Data Provided By:
Music & Arts
(301) 262-5950
The Shoppes at Bowie Town Center, 3811 Evergreen Parkway
Bowie, MD
 
Music & Arts
(240) 568-0600
Cherrytree Center, 11200 Scaggsville Rd Unit 111
Laurel, MD
 
Music & Arts
(410) 544-1010
Park Plaza, 560-B Ritchie Highway
Severna Park, MD
 
Data Provided By:

How To Move People With Your Music

How To Move people with your music
By Chris Standring ( www.chrisstandring.com )

I have never been more interested in musical phrasing than I am now. Perhaps it is because I have recently been hearing young technically astounding players with chops up the yin yang and I am not satisfied. Why? I have been asking myself. And I think the answer is that, to me, it appears they are not 'in the music', they are simply showing off their astounding technique. "Look what I can do!" in other words. This is not the way of the peaceful warrior.

I am quite convinced it takes a good amount of experience to get past the playing. We HAVE to get past the playing in order to say anything of real substance. It is not about chops or those amazing altered lines that we can play over dominant chords. These are the pursuits of the music college student. Which by the way, is perfectly ok and valid. But if one wants to really make a statement musically, and really say something of substance, it has to be about the music, not the musician.

And this does not go for just guitar players. It goes for all artists with any instrument, any field for that matter.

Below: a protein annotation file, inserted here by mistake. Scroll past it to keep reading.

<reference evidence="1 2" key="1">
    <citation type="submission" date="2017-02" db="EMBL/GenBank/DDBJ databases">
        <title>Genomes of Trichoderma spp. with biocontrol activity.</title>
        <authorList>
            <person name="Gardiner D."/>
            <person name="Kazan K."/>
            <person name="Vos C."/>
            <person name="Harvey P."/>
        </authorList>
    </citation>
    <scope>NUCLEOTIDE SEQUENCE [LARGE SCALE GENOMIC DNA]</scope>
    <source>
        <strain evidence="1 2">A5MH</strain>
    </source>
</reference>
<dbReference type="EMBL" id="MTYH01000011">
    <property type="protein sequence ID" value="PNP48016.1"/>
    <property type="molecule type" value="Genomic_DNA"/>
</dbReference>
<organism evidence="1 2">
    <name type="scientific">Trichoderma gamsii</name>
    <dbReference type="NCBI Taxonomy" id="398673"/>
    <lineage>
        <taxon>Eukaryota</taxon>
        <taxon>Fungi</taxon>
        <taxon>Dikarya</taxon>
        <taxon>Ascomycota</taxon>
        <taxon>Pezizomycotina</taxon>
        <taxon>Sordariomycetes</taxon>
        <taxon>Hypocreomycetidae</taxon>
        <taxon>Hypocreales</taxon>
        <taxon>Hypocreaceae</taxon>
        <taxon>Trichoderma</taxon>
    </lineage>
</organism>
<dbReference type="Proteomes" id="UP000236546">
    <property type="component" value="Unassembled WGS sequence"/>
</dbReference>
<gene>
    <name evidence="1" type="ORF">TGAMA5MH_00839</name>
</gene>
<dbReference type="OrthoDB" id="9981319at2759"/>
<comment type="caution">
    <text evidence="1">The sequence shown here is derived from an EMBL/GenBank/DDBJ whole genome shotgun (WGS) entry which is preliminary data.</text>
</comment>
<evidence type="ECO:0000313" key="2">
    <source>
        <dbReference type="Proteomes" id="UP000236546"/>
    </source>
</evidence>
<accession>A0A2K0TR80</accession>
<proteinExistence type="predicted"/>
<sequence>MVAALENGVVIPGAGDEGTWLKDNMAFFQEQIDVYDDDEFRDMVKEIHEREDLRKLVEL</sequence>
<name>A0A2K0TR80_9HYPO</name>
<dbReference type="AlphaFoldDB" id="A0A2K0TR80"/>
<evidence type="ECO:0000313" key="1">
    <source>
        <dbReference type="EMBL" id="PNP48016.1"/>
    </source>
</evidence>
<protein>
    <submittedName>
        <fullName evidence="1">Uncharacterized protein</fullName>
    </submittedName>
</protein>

If you want to impress another guitarist who is learning, go ahead, rip through some changes and show them stuff they can't do. But if you want to grab the attention of someone who knows nothing about your instrument, then you have another challenge on your hands, because someone who is impartial to your instrument wants to be moved, not impressed.

Let me put this in no uncertain terms; we need to intrigue the listener, not impress them. We are not performing monkeys, we are artists and until we understand this basic rule, we are simply not artists.

Now, this may seem tough but I want to suggest that I am talking on the highest level here. Everyone needs to go through school, practice with Jamey Abersold records, play through changes, get repertoire together. But there comes a time when we have an audience to play to. And many musicians simply don't understand why they do not communicate.

An audience wants to be moved by the music. They do not need to know what you went through to get to this place. They simply want to be moved. And the way you move them is to make a pure musical statement based on the song you are playing, not based on your immense vocabulary that you might have amassed.

And when you come to not only realize this, but think about these things in a live playing situation, then you will become a great artist.

So how do we get there?

There is a great quote from MIles Davis, who was talking to John Coltrane. Trane asked Miles Davis's advice on how to end a solo because Trane was having difficulty finding a place to end. Miles answered in his raspy whisper, "Take the horn out your mouth." Space is the place - Take the horn out your mouth!

And here lies complete genius. Miles knew, for he thought about this for ma...